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Why fracking in the UK should remain a fantasy

Banging the drum for a technology that won't work in the UK is a dangerous distraction at a time of crisis.

By Philippa Nuttall

As Europe grapples with global energy price rises and the need to wean itself off Russian gas, certain right-wing politicians are having a field day suggesting that fracking is the answer in Britain. Their assertions don’t stack up, and anybody who claims otherwise is either deluded or lying, but their drip feed of exaggerated and misleading claims worryingly seems to be getting increasing attention in Westminster.

The former Brexit party leader Nigel Farage is pushing the fracking agenda, along with Tory Brexiteer cronies such as Steve Baker. The link to Brexit is important. Recall the falsehoods uttered in the name of leaving the EU. Think of Farage’s poster showing a queue of mostly non-white migrants and refugees with the slogan “Breaking point: the EU has failed us all”. He is now adapting a similar tactic with fracking and climate action.

“This shale treasure under our feet is owned by us all, with a value of trillions of pounds,” extolled Farage in the Mail on Sunday this weekend. “We can slash our energy bills and create a sovereign wealth fund for future generations. Not using our shale gas amounts to gross negligence.” He uttered this nonsense in a full-page article in which he launched his call for a referendum on the UK’s plans to reduce emissions to net zero by 2050. 

The US has largely successfully extracted oil and natural gas from shale rock underground, but the UK is not the US. For a start it is about 40 times smaller, meaning the disruption caused by fracking would be a whole lot bigger, with drilling much closer to people’s houses. Plus, the UK’s shale geology is considerably more complex. On top of these issues are other hitches such as that the process can cause water pollution and that the continued extraction and burning of fossil fuels contributes to climate change.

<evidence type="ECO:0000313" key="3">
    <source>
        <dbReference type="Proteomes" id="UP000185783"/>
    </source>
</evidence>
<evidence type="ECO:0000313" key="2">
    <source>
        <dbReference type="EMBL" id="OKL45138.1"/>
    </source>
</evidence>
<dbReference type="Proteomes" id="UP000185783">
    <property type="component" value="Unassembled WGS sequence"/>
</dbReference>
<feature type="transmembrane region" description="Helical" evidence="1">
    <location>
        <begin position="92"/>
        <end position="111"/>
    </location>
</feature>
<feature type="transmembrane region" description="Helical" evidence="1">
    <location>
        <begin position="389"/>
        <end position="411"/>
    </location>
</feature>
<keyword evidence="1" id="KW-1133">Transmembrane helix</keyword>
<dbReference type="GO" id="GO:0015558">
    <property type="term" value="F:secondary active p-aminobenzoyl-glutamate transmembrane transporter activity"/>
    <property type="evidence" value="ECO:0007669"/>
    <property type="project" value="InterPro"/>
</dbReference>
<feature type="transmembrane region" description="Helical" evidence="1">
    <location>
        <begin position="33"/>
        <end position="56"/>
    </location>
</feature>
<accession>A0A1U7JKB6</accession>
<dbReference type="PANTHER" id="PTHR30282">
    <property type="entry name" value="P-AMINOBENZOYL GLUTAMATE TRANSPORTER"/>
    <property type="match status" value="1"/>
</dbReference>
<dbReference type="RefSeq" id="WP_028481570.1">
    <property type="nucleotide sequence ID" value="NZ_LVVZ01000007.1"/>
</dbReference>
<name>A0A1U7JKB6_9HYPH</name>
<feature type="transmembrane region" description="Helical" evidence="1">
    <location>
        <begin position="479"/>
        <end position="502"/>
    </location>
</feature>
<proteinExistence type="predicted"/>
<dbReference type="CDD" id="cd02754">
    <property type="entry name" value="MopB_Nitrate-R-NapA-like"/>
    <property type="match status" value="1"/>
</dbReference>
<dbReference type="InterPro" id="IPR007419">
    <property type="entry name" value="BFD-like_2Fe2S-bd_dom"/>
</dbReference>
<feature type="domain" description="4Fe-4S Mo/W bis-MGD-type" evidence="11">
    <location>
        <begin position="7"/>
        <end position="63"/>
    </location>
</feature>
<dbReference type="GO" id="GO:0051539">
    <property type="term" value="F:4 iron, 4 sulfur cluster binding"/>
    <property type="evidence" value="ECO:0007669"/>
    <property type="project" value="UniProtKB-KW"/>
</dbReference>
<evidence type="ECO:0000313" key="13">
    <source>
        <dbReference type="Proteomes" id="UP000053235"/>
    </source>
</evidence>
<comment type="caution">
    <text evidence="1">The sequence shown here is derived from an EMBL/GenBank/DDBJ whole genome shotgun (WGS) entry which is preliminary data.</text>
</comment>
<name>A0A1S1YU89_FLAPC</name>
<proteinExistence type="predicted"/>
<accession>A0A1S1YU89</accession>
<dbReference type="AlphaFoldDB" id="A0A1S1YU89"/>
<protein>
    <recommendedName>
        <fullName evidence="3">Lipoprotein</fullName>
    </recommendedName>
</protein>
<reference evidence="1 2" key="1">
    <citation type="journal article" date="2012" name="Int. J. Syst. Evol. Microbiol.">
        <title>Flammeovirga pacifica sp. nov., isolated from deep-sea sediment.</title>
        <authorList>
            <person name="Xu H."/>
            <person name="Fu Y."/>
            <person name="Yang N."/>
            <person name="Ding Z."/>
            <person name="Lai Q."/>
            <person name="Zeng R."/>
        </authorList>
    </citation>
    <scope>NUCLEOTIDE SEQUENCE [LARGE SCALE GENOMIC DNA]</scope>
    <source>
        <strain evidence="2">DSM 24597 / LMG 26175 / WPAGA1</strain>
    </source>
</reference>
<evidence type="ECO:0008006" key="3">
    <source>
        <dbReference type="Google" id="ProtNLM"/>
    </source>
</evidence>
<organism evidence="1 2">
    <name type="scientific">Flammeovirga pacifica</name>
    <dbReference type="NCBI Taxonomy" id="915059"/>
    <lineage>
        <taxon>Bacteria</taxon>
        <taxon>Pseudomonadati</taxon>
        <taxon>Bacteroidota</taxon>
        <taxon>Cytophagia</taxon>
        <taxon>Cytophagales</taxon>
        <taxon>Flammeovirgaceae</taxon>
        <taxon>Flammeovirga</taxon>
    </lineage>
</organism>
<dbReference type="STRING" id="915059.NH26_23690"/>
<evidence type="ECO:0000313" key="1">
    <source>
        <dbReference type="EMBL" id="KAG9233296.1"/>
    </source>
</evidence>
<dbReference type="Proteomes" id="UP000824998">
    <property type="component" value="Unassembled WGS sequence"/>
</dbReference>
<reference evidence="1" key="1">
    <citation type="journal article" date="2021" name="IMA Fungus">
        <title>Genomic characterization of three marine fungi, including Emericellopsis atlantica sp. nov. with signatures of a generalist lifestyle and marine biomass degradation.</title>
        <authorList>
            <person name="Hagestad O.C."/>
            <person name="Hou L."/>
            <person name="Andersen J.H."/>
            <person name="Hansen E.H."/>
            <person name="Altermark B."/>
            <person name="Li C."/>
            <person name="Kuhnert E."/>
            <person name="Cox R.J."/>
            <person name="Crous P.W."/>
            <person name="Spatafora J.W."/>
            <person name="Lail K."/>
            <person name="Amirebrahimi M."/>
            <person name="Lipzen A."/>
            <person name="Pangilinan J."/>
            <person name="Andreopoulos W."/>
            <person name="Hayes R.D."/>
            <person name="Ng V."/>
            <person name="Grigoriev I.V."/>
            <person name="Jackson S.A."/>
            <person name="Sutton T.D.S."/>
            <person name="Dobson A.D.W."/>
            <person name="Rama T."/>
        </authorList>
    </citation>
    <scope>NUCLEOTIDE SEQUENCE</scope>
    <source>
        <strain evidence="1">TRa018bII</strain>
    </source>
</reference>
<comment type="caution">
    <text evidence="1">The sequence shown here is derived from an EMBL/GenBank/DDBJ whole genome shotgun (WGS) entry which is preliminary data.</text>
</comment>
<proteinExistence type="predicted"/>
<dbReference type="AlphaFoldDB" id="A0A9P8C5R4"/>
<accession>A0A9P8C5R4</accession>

Exploratory drilling in Lancashire, by the company Cuadrilla, was halted in 2011 after fracking caused two earth tremors. Other attempts to frack in the UK have been stopped, largely thanks to public opposition. During the 2019 election campaign the Conservative government saw the madness of such efforts and slapped a moratorium on the process.

But the energy crisis and now the war in Ukraine means opportunists are once again trying their luck. Hopefully Boris Johnson will hold his nerve and realise that energy efficiency and renewables are the real solutions to soaring bills and climate chaos. Deciding otherwise would be expensive folly — fracking has cost public bodies more than £32m since 2011 with nothing to show for it.

However, Johnson’s position is no longer clear. The former Brexit minister David Frost writes in the Sun that the UK should “get cracking on fracking” and the tabloid is reporting that fracking sites in Lancashire that were due to be concreted over next week will now be “used for further research”.

Only vested interests would reap any reward if the industry were to be allowed. In this context it is probably worth mentioning that Baker leads the Net Zero Scrutiny Group in the UK parliament and, according to research published by the NGO DeSmog today, has received £5,000 from Neil Record. Record is chairman of the Global Warming Policy Forum, whose founder and board member Nigel Lawson recently said that “global warming is not a problem”. 

The arguments against fracking are not new, but it seems that in this case we need to employ the first rule of any marketing campaign: repeat, repeat, repeat.

First, even if fracking were successful it would not bring down prices since the UK is part of the global gas market and would remain vulnerable to price shocks overseas.

Second, British voters do not want fracking.

Third, as the price of wind and solar continue to drop, fracking is a costly business. Solar is now 88 per cent cheaper than a decade ago.

Fourth, fracking would do nothing in the very short term and in the medium term would do little to increase domestic gas production. Simon Evans at Carbon Brief estimates that even in the best-case scenario, fracking would supply less than 5 per cent of UK gas needs over the next five years.

And if you still aren't convinced, this is what John Browne, former head of the energy giant BP, had to say in 2019: "Fracking in the UK doesn’t make much sense. I think it was a test to see if it worked. We probably don’t need to do it."

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